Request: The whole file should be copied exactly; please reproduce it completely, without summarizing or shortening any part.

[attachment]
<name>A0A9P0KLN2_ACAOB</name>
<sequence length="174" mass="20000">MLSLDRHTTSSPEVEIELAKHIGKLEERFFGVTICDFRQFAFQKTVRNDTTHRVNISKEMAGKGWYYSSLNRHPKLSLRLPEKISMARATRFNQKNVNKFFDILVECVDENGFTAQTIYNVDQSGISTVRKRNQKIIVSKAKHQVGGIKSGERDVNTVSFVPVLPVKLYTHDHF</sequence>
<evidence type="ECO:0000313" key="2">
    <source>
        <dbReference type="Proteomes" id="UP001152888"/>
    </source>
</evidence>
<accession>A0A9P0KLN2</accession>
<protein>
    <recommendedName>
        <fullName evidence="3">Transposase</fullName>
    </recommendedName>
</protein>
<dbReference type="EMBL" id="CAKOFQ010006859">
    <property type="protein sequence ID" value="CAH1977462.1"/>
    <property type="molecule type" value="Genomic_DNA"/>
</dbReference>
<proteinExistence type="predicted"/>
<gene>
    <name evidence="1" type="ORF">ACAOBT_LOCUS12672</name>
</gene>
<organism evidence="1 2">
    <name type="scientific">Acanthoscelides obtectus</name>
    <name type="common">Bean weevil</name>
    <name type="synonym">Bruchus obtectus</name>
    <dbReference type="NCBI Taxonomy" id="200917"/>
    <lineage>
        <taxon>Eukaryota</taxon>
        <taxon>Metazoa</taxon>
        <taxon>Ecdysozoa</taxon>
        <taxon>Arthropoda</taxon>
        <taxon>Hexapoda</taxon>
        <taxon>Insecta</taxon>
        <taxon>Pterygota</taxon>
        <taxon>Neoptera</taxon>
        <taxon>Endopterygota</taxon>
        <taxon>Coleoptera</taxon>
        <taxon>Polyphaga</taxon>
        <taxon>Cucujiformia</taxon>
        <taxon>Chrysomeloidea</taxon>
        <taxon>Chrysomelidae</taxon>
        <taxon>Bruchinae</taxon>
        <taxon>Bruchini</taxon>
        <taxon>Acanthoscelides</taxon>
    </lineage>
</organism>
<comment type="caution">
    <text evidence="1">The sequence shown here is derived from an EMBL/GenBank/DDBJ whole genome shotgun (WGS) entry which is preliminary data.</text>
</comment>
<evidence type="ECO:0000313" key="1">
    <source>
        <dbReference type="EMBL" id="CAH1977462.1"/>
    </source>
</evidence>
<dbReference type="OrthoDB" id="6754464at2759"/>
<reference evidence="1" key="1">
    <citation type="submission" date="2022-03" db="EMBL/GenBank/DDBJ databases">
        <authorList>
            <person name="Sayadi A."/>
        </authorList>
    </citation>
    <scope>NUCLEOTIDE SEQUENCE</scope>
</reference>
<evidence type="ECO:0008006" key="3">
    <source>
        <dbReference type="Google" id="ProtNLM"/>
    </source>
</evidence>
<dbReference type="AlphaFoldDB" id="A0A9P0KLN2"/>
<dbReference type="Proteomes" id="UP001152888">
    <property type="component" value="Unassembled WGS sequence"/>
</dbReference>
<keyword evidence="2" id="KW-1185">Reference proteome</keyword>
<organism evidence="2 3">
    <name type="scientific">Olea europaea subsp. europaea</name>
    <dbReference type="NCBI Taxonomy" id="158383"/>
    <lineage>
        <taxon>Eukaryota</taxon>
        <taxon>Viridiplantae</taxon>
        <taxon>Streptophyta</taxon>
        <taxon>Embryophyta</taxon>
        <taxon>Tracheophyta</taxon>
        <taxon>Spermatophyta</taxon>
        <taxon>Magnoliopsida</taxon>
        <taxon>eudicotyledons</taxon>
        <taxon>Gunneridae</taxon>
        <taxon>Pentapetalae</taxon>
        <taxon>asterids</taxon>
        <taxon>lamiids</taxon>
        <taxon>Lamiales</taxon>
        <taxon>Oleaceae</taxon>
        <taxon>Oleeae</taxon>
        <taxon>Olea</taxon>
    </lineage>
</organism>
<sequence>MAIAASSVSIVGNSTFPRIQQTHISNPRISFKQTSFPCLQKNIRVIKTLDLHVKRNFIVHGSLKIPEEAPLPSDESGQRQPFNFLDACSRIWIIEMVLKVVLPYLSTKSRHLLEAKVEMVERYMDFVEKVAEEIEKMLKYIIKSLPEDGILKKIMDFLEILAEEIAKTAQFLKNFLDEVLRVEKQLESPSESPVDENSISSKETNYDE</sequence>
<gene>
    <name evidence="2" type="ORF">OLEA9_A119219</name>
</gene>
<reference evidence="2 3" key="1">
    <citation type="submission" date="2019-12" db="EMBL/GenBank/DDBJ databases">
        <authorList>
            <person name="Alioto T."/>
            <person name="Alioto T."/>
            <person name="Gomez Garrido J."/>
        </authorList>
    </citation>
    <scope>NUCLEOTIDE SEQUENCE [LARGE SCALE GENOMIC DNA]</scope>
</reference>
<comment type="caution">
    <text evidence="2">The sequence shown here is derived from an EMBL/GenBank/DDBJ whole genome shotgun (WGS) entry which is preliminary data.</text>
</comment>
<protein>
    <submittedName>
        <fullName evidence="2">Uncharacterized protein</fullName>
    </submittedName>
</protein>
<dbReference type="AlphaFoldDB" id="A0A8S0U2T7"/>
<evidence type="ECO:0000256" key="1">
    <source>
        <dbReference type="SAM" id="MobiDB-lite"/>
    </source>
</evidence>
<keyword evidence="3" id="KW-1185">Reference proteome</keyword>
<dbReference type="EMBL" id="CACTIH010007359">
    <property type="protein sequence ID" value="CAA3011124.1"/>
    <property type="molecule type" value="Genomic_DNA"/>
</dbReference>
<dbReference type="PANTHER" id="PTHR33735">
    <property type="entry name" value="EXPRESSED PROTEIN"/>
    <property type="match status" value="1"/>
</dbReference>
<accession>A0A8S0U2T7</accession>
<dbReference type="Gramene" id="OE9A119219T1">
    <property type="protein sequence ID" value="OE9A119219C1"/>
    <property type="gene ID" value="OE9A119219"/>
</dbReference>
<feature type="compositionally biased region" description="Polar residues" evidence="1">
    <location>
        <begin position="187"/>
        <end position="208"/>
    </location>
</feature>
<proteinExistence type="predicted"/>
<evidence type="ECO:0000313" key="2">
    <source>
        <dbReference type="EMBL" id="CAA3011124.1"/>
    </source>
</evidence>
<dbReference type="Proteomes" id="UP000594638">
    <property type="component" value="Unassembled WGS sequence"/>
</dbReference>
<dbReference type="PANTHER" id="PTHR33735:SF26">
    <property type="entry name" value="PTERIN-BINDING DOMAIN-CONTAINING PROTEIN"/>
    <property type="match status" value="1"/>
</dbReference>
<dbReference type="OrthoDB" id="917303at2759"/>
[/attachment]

<name>A0A9P0KLN2_ACAOB</name>
<sequence length="174" mass="20000">MLSLDRHTTSSPEVEIELAKHIGKLEERFFGVTICDFRQFAFQKTVRNDTTHRVNISKEMAGKGWYYSSLNRHPKLSLRLPEKISMARATRFNQKNVNKFFDILVECVDENGFTAQTIYNVDQSGISTVRKRNQKIIVSKAKHQVGGIKSGERDVNTVSFVPVLPVKLYTHDHF</sequence>
<evidence type="ECO:0000313" key="2">
    <source>
        <dbReference type="Proteomes" id="UP001152888"/>
    </source>
</evidence>
<accession>A0A9P0KLN2</accession>
<protein>
    <recommendedName>
        <fullName evidence="3">Transposase</fullName>
    </recommendedName>
</protein>
<dbReference type="EMBL" id="CAKOFQ010006859">
    <property type="protein sequence ID" value="CAH1977462.1"/>
    <property type="molecule type" value="Genomic_DNA"/>
</dbReference>
<proteinExistence type="predicted"/>
<gene>
    <name evidence="1" type="ORF">ACAOBT_LOCUS12672</name>
</gene>
<organism evidence="1 2">
    <name type="scientific">Acanthoscelides obtectus</name>
    <name type="common">Bean weevil</name>
    <name type="synonym">Bruchus obtectus</name>
    <dbReference type="NCBI Taxonomy" id="200917"/>
    <lineage>
        <taxon>Eukaryota</taxon>
        <taxon>Metazoa</taxon>
        <taxon>Ecdysozoa</taxon>
        <taxon>Arthropoda</taxon>
        <taxon>Hexapoda</taxon>
        <taxon>Insecta</taxon>
        <taxon>Pterygota</taxon>
        <taxon>Neoptera</taxon>
        <taxon>Endopterygota</taxon>
        <taxon>Coleoptera</taxon>
        <taxon>Polyphaga</taxon>
        <taxon>Cucujiformia</taxon>
        <taxon>Chrysomeloidea</taxon>
        <taxon>Chrysomelidae</taxon>
        <taxon>Bruchinae</taxon>
        <taxon>Bruchini</taxon>
        <taxon>Acanthoscelides</taxon>
    </lineage>
</organism>
<comment type="caution">
    <text evidence="1">The sequence shown here is derived from an EMBL/GenBank/DDBJ whole genome shotgun (WGS) entry which is preliminary data.</text>
</comment>
<evidence type="ECO:0000313" key="1">
    <source>
        <dbReference type="EMBL" id="CAH1977462.1"/>
    </source>
</evidence>
<dbReference type="OrthoDB" id="6754464at2759"/>
<reference evidence="1" key="1">
    <citation type="submission" date="2022-03" db="EMBL/GenBank/DDBJ databases">
        <authorList>
            <person name="Sayadi A."/>
        </authorList>
    </citation>
    <scope>NUCLEOTIDE SEQUENCE</scope>
</reference>
<evidence type="ECO:0008006" key="3">
    <source>
        <dbReference type="Google" id="ProtNLM"/>
    </source>
</evidence>
<dbReference type="AlphaFoldDB" id="A0A9P0KLN2"/>
<dbReference type="Proteomes" id="UP001152888">
    <property type="component" value="Unassembled WGS sequence"/>
</dbReference>
<keyword evidence="2" id="KW-1185">Reference proteome</keyword>
<organism evidence="2 3">
    <name type="scientific">Olea europaea subsp. europaea</name>
    <dbReference type="NCBI Taxonomy" id="158383"/>
    <lineage>
        <taxon>Eukaryota</taxon>
        <taxon>Viridiplantae</taxon>
        <taxon>Streptophyta</taxon>
        <taxon>Embryophyta</taxon>
        <taxon>Tracheophyta</taxon>
        <taxon>Spermatophyta</taxon>
        <taxon>Magnoliopsida</taxon>
        <taxon>eudicotyledons</taxon>
        <taxon>Gunneridae</taxon>
        <taxon>Pentapetalae</taxon>
        <taxon>asterids</taxon>
        <taxon>lamiids</taxon>
        <taxon>Lamiales</taxon>
        <taxon>Oleaceae</taxon>
        <taxon>Oleeae</taxon>
        <taxon>Olea</taxon>
    </lineage>
</organism>
<sequence>MAIAASSVSIVGNSTFPRIQQTHISNPRISFKQTSFPCLQKNIRVIKTLDLHVKRNFIVHGSLKIPEEAPLPSDESGQRQPFNFLDACSRIWIIEMVLKVVLPYLSTKSRHLLEAKVEMVERYMDFVEKVAEEIEKMLKYIIKSLPEDGILKKIMDFLEILAEEIAKTAQFLKNFLDEVLRVEKQLESPSESPVDENSISSKETNYDE</sequence>
<gene>
    <name evidence="2" type="ORF">OLEA9_A119219</name>
</gene>
<reference evidence="2 3" key="1">
    <citation type="submission" date="2019-12" db="EMBL/GenBank/DDBJ databases">
        <authorList>
            <person name="Alioto T."/>
            <person name="Alioto T."/>
            <person name="Gomez Garrido J."/>
        </authorList>
    </citation>
    <scope>NUCLEOTIDE SEQUENCE [LARGE SCALE GENOMIC DNA]</scope>
</reference>
<comment type="caution">
    <text evidence="2">The sequence shown here is derived from an EMBL/GenBank/DDBJ whole genome shotgun (WGS) entry which is preliminary data.</text>
</comment>
<protein>
    <submittedName>
        <fullName evidence="2">Uncharacterized protein</fullName>
    </submittedName>
</protein>
<dbReference type="AlphaFoldDB" id="A0A8S0U2T7"/>
<evidence type="ECO:0000256" key="1">
    <source>
        <dbReference type="SAM" id="MobiDB-lite"/>
    </source>
</evidence>
<keyword evidence="3" id="KW-1185">Reference proteome</keyword>
<dbReference type="EMBL" id="CACTIH010007359">
    <property type="protein sequence ID" value="CAA3011124.1"/>
    <property type="molecule type" value="Genomic_DNA"/>
</dbReference>
<dbReference type="PANTHER" id="PTHR33735">
    <property type="entry name" value="EXPRESSED PROTEIN"/>
    <property type="match status" value="1"/>
</dbReference>
<accession>A0A8S0U2T7</accession>
<dbReference type="Gramene" id="OE9A119219T1">
    <property type="protein sequence ID" value="OE9A119219C1"/>
    <property type="gene ID" value="OE9A119219"/>
</dbReference>
<feature type="compositionally biased region" description="Polar residues" evidence="1">
    <location>
        <begin position="187"/>
        <end position="208"/>
    </location>
</feature>
<proteinExistence type="predicted"/>
<evidence type="ECO:0000313" key="2">
    <source>
        <dbReference type="EMBL" id="CAA3011124.1"/>
    </source>
</evidence>
<dbReference type="Proteomes" id="UP000594638">
    <property type="component" value="Unassembled WGS sequence"/>
</dbReference>
<dbReference type="PANTHER" id="PTHR33735:SF26">
    <property type="entry name" value="PTERIN-BINDING DOMAIN-CONTAINING PROTEIN"/>
    <property type="match status" value="1"/>
</dbReference>
<dbReference type="OrthoDB" id="917303at2759"/>